In this case it sounds even trickier because it is not necessarily that your in-laws are not up for traveling, because they're seeking out other places. That's tough because it has the potential to be taken more personally, but there could still be reasons. Like some people are really uncomfortable being guests in other people's homes-- even as family. impression is that they think of themselves as a good catch, standing out from the crowd because they don't smoke or drink, an attitude that came across as a little arrogant but also somewhat silly in that those two traits aren't even noteworthy anyway. Only about 15% of the population smokes. Drinking is more common, but a quarter of the population doesn't drink at all and the next quarter only does so a couple of times per month, so being a non-drinker isn't special either. Still, at least the person did write asking about what they might do differently rather than asking what is wrong with the women they've dated, so they're open to changing. I think their faith is key: genuine believers tend to do best dating within their own faith; not that dating outside can't ever work, but it helps to have a similar worldview.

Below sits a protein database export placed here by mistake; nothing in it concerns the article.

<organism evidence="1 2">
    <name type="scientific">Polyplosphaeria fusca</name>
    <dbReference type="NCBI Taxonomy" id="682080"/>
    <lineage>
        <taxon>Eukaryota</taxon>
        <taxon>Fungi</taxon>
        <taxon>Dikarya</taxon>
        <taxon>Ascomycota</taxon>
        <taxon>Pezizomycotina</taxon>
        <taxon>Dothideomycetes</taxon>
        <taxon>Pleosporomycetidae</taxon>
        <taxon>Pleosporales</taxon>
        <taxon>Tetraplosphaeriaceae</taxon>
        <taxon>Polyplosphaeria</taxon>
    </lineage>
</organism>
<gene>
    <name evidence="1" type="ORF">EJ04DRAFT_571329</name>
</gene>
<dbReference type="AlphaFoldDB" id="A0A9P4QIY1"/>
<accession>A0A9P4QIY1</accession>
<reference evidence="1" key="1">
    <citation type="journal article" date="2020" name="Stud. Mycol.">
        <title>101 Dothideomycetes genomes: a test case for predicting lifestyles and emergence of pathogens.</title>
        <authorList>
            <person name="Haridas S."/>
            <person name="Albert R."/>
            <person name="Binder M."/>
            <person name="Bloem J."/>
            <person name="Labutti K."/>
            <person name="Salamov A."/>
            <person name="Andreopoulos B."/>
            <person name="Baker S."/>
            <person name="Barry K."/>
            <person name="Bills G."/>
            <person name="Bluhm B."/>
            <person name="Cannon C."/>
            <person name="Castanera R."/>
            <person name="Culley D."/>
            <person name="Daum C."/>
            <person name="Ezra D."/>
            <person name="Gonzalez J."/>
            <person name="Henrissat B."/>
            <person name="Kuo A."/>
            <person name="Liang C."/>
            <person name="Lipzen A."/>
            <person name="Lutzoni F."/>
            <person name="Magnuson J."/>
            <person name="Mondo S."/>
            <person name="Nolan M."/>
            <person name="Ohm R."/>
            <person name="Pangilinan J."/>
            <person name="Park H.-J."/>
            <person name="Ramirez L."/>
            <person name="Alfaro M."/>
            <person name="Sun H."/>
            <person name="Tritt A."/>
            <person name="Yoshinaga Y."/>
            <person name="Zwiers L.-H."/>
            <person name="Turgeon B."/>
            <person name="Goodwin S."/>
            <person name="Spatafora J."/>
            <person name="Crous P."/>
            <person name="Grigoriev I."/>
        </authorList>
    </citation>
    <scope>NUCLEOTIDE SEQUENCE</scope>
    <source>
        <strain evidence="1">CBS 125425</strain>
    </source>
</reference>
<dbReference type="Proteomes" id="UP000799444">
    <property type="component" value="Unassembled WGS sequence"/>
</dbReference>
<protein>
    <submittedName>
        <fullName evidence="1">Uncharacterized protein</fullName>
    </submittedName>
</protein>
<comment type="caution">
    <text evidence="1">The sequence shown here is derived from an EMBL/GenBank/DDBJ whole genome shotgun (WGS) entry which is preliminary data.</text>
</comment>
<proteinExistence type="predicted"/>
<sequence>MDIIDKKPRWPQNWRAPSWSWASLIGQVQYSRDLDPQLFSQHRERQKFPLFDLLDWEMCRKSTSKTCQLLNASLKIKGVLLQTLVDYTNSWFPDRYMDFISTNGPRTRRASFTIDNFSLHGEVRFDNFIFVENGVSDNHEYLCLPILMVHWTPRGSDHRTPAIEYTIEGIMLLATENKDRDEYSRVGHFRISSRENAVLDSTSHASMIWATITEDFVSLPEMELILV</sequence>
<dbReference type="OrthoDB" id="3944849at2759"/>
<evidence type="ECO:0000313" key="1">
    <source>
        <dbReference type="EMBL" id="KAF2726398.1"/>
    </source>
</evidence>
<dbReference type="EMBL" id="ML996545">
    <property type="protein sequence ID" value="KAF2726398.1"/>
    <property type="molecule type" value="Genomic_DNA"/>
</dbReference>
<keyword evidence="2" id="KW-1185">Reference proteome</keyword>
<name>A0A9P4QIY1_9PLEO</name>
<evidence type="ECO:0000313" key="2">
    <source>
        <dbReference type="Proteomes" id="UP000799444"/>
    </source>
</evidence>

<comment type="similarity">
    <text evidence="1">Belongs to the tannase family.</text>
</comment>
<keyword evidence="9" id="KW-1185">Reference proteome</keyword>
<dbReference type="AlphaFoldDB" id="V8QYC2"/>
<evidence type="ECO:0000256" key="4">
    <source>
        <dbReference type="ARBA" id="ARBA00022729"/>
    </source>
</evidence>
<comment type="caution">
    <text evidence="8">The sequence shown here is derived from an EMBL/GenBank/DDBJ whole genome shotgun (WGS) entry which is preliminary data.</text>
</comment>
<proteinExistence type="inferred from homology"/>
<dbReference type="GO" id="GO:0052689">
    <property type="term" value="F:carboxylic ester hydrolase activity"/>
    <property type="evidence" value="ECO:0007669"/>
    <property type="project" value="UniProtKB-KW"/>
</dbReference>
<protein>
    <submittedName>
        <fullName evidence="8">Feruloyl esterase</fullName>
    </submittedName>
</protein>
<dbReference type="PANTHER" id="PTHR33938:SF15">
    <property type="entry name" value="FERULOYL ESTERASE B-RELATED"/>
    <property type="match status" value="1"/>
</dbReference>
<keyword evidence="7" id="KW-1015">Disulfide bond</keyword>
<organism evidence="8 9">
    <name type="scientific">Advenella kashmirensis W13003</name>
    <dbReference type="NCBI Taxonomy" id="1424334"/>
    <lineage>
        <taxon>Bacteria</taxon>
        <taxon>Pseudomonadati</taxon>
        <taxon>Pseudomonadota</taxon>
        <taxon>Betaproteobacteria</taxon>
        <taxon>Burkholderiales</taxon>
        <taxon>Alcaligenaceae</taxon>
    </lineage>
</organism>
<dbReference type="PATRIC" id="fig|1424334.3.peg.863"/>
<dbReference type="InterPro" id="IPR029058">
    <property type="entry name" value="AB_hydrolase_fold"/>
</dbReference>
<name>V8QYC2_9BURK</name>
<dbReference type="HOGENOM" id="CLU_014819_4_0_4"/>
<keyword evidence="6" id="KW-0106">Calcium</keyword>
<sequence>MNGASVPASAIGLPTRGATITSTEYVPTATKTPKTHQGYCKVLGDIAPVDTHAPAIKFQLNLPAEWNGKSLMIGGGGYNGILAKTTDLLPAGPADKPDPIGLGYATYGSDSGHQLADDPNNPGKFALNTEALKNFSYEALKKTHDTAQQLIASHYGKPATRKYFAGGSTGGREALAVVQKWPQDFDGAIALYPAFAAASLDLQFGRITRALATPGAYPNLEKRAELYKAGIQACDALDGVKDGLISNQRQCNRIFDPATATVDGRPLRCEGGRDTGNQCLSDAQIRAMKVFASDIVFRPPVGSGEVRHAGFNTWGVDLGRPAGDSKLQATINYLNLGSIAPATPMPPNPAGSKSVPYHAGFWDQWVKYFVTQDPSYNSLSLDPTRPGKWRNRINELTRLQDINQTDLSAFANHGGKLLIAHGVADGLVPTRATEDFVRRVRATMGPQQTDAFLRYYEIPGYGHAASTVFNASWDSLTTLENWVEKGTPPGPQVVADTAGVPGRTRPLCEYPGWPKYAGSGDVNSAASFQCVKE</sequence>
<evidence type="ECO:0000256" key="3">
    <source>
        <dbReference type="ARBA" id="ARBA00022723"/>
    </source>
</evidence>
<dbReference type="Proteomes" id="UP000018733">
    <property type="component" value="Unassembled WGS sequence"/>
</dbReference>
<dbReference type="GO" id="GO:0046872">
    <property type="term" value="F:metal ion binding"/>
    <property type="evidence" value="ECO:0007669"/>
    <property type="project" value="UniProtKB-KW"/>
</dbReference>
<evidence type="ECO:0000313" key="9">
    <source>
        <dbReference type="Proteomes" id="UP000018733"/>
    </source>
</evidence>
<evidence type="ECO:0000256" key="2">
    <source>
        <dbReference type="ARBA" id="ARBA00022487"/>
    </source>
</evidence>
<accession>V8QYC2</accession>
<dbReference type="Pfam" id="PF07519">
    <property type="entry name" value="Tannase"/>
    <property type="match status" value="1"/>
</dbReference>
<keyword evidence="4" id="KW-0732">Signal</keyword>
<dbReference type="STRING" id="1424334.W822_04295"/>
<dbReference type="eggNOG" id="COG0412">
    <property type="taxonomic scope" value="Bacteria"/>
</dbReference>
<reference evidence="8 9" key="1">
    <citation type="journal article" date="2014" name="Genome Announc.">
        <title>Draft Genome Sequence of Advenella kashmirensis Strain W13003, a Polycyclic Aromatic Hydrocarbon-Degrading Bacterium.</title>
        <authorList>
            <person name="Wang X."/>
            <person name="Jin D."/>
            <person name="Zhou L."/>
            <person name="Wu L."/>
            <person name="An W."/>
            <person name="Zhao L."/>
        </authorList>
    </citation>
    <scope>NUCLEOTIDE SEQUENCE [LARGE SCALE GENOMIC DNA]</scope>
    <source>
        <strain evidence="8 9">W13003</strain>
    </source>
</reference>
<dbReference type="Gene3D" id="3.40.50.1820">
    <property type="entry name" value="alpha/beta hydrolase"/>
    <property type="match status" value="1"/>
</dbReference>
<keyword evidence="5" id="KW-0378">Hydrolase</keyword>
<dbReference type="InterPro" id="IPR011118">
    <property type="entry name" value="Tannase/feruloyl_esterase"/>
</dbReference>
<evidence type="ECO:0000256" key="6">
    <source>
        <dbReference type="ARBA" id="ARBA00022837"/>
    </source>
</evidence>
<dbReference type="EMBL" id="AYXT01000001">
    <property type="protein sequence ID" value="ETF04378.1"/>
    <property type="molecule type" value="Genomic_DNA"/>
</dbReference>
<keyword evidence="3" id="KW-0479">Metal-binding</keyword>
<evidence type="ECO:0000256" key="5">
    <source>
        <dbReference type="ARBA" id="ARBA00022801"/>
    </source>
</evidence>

I agree. I think the idea of drinking and smoking represent something pretty big and important to OP, and it's become A Thing that seems more of a problem than statistically it might be in reality-- it's kind of a symbol at this point for him. But I too am hopeful that he is open to self-exploration! (And if not, woe is him for writing in to this chat!) 

My husband binge drinks some. For example, he will go on a "vacation" and drink like 24 beers in a weekend, or a whole handle of hard liquor, or some combination. Sometimes he will stretch out his drinking, drinking a few beers a day for months. This is all his choice--and I don't want to fight about it. I'm not really fond of my husband when he is drunk. He's not violent (he's never ever violent, period), but he gets more argumentative and dismissive. Neither of those are particularly character traits he has usually. When he's tipsy he's fine. He often wants me to drink with him. I don't object to drinking, or drinking to excess sometimes, but being drunk isn't my idea of a good time. Thanks to my body chemistry and the result of surgery years ago, I get drunk very quickly and sober up quickly too. That means that to stay drunk, I need to drink a lot, actually. I don't enjoy it. I don't love the feeling of being drunk. I don't have any moral objections to it--I just don't enjoy it. He view drinking with him as a companionate sort of thing--that is, if you love me, you'll engage in my hobby sometimes. I'm totally on board with this because I like fancy restaurants, and he doesn't, but he will at time indulge me and go with me to one.